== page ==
The Digital Manufacturing Landscape and the Path Forward.
Any discussion on digital transformation and IoT leads to the fundamental question – “What are the possibilities and impacts in my industry?” The manufacturing industry has been dealing with this question for the last 50 years and in fact, has been an early adopter of technology to enable transformation. For example, in the mid-to-late 20th-century, automated inventory control systems (ICS), material resource planning systems (MRP), and enterprise resource planning systems (ERP) had a tremendous impact on the foundational operations within manufacturing across the world. Then in the later part of the 20th-century and the early part of 21st-century transformations within this industry were enabled by the emergence of the PC, explosion of the internet, realization of e-business, availability of IP-based technologies, universal adoption of RFID and proliferation of wireless components. All of these innovations marked the first era of digital manufacturing. This era had a primary focus on using technology to achieve efficiencies, effectiveness and productivity gains particularly within the supply chain, and product lifecycle management functions.
Today pioneering and prominent manufacturers are looking at the next generation of digital manufacturing which will utilize technology to enable new customer experiences that enhance profitable revenue growth. The German government is credited with calling this next era Industry 4.0. They characterize this era as a time when “people, machines, and industrial processes are intelligently networked.”
In a March 2015 article, a team of McKinsey Quarterly authors position this transformation as “Digitizing the value chain,” where the value is obtained by “connecting individuals and machines in a new digital thread across the value chain.” This next era represents a fundamental change to enabling capabilities and systems that will be built and deployed for interconnecting people and things versus just interconnecting systems in the previous era. Representative examples into what is being done today include:
- Process improvement – Operations teams having the ability to access real-time information on the process, inventory, and order status by integrating and automating business processes.
- Quality control – R&D teams and product design teams interacting in real- time with shop floor employees to achieve a high level of quality control.
- Product development – Use of embedded, sensors, actuators and digital identification tags within production lines and products being used in the field by customers to provide greater insight into methods to improve product quality.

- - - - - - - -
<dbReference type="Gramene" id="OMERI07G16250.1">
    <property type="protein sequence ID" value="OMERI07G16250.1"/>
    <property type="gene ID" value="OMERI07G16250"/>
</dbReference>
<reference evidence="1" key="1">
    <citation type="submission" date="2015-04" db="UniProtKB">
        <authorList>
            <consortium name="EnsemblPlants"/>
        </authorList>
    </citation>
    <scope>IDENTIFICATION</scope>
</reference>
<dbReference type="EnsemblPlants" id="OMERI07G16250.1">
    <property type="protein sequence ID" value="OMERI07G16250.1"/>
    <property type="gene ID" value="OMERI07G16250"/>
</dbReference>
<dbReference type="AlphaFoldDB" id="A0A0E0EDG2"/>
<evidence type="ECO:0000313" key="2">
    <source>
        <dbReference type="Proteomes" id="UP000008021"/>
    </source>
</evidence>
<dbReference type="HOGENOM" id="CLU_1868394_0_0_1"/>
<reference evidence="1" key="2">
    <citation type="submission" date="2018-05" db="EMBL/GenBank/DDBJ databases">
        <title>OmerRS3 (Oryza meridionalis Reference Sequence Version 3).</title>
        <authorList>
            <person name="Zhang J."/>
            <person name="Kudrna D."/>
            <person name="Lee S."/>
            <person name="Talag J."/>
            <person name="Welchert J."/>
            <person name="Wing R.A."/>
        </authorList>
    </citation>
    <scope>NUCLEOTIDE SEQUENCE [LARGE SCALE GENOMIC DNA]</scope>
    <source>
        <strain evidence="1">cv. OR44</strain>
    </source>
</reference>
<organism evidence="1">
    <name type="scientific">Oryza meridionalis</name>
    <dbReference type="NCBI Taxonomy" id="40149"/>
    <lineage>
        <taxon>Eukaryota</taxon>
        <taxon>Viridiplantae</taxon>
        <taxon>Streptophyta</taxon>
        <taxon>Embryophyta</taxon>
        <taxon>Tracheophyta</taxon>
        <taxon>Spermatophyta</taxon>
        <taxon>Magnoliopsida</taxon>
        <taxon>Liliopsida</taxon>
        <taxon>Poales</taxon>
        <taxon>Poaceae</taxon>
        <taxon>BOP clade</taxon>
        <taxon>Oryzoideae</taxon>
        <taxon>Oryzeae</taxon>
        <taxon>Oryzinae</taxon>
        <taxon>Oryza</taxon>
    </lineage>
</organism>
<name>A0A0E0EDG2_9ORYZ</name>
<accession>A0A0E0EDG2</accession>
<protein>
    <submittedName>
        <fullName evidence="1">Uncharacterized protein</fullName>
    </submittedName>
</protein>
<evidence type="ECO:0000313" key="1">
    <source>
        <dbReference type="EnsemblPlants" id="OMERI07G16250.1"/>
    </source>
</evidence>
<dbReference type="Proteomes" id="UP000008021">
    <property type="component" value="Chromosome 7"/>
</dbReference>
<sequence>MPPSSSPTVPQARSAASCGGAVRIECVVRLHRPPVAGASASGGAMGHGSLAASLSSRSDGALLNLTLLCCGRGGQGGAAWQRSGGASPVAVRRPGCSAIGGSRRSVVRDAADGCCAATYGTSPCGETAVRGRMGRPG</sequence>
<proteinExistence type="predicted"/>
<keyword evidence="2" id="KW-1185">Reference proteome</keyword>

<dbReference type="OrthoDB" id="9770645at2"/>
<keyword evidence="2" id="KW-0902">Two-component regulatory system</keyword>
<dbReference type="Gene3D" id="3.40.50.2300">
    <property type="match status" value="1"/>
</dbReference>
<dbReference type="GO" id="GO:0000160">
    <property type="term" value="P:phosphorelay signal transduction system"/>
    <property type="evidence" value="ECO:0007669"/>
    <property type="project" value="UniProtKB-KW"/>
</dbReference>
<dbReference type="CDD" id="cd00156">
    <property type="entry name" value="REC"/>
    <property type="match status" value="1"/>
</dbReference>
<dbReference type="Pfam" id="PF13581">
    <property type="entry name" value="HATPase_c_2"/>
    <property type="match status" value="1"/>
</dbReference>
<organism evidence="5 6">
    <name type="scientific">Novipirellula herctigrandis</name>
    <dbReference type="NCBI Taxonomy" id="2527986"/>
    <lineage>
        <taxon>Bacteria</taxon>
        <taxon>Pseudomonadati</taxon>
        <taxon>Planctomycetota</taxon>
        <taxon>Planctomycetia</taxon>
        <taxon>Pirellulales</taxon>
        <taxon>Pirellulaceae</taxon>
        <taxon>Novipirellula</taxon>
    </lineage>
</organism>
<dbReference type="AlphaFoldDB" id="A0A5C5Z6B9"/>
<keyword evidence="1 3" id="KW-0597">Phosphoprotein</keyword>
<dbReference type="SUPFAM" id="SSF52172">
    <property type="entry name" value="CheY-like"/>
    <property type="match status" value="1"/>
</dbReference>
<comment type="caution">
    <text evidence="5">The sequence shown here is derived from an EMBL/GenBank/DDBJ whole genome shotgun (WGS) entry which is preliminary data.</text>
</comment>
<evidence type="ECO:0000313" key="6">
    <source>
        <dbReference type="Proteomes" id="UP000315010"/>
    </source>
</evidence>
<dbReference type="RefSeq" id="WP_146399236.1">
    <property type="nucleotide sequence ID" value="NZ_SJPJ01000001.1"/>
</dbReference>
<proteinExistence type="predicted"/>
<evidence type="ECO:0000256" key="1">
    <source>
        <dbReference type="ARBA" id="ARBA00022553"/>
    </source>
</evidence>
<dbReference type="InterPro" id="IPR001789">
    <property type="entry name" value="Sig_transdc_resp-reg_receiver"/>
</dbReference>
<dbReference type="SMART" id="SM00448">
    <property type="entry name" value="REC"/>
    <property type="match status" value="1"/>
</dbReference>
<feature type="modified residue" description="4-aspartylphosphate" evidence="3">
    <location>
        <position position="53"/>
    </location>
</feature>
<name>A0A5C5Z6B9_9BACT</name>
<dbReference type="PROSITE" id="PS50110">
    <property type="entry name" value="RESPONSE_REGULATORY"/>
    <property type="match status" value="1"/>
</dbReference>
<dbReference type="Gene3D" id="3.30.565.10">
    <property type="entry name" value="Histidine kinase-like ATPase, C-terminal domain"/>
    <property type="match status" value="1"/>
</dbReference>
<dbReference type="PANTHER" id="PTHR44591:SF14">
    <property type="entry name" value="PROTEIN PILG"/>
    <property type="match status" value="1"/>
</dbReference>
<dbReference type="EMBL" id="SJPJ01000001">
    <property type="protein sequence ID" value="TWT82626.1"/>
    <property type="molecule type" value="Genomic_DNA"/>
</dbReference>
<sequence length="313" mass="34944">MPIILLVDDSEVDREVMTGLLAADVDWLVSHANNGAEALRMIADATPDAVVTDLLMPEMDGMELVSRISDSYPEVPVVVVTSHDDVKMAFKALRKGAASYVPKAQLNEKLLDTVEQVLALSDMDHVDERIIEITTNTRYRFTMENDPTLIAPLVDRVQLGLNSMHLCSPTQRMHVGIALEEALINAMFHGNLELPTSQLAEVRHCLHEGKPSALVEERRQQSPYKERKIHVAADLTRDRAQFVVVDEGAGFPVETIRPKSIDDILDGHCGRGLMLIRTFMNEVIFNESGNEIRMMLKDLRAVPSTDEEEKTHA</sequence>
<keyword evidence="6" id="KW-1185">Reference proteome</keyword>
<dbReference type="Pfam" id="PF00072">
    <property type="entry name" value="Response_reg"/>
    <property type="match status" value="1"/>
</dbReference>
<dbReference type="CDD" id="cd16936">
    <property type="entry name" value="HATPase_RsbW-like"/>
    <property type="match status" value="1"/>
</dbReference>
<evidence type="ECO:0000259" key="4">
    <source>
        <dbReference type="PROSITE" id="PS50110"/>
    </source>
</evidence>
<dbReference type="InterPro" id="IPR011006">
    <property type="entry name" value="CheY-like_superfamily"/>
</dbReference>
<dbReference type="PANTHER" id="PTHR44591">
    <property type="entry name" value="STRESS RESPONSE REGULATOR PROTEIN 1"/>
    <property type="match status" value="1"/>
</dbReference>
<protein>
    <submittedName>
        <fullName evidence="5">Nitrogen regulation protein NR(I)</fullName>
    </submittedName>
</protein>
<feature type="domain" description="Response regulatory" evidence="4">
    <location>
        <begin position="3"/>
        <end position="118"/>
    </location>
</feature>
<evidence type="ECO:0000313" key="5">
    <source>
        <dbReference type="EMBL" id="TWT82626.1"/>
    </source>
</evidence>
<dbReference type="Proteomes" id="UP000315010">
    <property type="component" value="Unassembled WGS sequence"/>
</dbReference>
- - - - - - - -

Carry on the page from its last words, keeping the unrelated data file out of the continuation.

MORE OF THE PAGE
- Supply chain execution – Operations managers can connect and automate data flow in real time across an ecosystem through cloud-based platforms that provide secure access and data exchange.
Notice in this era, the attention becomes technology associated with data, analytics, processes and interconnections involving people and devices across an ecosystem. This approach will require the integration of business systems, IT – OT systems and end products, which will enable new capabilities and interactions. It will force those involved in the manufacturing ecosystem to change their thinking around automating in-plant processes to include a broader ecosystem of partners, customers, competitors and adjacent industry enablers. Product lifecycle management and requirements engineering processes will change to include new ways to collaborate and crowdsource to modernize product development, product support, product maintenance and warranty management.
The path forward to the era of Industry 4.0 will be based on the successful use of ecosystem enabling software platforms. These software platforms change how data is aggregated from disparate data sources, analyzed to identify patterns and then utilized as part of automating process execution to allow enhanced ecosystem interactions and transactions. The appeal of these platforms will be on access and collaboration versus acquisition and ownership. The results that can be obtained include flexible value chain orchestration, environmentally friendly facilities and greater responsiveness to customer needs across the value chain.
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